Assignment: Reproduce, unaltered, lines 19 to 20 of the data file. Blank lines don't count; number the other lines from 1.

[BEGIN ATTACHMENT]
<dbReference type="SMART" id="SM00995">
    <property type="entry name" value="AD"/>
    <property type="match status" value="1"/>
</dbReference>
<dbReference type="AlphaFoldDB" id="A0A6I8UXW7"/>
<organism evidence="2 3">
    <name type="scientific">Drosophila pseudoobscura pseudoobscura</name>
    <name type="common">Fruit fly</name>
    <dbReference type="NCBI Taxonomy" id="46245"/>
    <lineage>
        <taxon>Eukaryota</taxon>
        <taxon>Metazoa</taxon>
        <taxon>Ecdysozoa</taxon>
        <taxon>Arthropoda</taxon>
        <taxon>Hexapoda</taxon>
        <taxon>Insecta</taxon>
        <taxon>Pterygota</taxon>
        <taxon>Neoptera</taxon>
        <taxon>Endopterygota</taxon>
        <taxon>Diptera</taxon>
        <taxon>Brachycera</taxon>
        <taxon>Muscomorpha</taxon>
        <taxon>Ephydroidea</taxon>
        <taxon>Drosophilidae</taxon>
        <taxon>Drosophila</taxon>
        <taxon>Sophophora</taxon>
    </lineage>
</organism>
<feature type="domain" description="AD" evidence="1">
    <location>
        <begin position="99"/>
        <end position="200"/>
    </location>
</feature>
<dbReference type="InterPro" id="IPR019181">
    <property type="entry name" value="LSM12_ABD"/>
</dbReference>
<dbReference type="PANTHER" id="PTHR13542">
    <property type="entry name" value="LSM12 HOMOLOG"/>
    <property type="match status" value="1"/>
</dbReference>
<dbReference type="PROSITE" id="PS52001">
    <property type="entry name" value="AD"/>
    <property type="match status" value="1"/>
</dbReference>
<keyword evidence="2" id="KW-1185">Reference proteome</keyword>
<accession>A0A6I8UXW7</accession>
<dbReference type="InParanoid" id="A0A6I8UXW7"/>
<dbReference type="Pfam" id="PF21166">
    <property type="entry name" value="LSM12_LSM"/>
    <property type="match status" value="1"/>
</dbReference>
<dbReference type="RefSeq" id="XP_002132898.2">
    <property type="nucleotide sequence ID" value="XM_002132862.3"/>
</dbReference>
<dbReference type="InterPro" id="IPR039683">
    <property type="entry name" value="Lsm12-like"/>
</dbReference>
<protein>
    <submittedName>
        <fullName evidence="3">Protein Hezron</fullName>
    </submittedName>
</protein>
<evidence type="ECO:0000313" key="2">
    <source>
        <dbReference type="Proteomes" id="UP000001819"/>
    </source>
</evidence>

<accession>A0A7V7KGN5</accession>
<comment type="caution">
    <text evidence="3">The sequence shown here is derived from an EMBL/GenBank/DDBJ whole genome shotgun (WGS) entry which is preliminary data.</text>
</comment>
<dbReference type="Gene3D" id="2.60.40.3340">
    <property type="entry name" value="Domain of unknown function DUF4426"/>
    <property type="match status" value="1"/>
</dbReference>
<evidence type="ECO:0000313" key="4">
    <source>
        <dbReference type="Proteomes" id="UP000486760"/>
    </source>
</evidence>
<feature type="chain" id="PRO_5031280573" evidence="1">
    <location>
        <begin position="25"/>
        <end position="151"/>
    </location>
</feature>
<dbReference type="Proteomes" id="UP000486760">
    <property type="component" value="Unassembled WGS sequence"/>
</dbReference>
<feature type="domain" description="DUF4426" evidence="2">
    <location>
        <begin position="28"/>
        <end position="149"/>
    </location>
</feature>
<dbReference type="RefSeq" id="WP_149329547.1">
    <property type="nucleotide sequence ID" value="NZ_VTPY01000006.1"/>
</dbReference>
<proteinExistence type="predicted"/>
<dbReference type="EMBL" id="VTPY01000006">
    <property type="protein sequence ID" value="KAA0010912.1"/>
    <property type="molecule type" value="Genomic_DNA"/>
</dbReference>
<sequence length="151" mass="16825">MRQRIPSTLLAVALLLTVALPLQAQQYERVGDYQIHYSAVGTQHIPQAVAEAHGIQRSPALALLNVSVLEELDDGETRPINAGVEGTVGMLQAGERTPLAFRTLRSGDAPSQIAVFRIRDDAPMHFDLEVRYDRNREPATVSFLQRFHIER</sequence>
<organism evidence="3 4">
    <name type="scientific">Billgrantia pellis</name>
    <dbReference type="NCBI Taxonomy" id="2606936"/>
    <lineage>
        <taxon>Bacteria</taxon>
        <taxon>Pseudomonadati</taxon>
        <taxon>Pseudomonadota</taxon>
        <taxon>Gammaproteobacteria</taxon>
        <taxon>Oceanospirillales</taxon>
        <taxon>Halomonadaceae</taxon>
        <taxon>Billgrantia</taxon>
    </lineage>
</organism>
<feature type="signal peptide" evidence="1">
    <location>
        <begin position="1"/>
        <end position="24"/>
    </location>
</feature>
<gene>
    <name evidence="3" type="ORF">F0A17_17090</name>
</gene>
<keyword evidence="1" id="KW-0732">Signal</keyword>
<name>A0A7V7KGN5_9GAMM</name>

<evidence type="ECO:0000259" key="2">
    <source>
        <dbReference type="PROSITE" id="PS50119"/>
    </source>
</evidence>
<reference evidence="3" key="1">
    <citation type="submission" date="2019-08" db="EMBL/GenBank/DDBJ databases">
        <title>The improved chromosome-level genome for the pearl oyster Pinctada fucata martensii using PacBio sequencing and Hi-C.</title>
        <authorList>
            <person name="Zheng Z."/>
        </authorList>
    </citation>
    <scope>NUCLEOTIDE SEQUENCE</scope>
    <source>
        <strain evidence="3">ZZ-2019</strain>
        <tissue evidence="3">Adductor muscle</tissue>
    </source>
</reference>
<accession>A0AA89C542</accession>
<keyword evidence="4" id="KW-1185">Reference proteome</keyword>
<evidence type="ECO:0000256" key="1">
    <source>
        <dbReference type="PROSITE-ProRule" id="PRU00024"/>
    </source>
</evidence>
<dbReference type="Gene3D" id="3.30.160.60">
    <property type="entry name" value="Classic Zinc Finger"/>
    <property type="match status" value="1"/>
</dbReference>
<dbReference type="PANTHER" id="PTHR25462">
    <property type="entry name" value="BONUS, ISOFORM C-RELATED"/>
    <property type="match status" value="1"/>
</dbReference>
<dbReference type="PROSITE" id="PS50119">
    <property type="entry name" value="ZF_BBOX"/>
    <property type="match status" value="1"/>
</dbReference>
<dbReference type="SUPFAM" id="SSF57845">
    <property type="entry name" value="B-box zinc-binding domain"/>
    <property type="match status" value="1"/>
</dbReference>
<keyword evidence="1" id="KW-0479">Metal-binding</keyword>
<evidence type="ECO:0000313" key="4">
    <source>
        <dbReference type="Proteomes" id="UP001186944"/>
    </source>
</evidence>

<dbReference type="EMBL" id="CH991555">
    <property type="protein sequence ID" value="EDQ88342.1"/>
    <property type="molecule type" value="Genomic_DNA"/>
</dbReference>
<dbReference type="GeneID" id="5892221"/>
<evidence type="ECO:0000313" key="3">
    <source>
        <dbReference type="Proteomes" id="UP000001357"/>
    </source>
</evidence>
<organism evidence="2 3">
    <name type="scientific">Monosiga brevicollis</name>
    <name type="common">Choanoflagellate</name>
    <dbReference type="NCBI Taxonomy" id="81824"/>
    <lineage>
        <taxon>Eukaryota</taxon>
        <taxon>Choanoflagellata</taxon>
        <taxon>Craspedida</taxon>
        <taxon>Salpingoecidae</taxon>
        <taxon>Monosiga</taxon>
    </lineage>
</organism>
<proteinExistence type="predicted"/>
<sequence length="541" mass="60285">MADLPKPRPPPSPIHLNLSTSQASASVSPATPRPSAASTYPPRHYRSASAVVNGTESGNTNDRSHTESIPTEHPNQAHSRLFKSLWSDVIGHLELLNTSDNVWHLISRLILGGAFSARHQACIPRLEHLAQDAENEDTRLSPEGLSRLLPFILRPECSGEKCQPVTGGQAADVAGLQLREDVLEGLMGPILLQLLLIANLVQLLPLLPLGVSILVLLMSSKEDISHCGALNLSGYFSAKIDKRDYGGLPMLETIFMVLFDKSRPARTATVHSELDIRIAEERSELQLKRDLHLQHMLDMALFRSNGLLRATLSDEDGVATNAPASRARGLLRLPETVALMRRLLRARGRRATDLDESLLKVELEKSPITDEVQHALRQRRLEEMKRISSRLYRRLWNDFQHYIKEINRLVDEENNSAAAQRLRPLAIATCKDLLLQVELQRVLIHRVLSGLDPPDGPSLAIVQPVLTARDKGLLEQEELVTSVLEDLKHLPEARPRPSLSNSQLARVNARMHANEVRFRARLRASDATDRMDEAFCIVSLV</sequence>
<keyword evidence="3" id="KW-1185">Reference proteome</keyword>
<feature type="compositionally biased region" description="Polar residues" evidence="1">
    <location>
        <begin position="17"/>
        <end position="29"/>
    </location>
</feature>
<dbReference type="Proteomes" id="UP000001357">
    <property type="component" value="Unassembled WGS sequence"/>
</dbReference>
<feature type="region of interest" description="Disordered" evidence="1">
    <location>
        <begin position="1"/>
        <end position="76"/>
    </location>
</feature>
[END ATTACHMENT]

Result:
        <taxon>Endopterygota</taxon>
        <taxon>Diptera</taxon>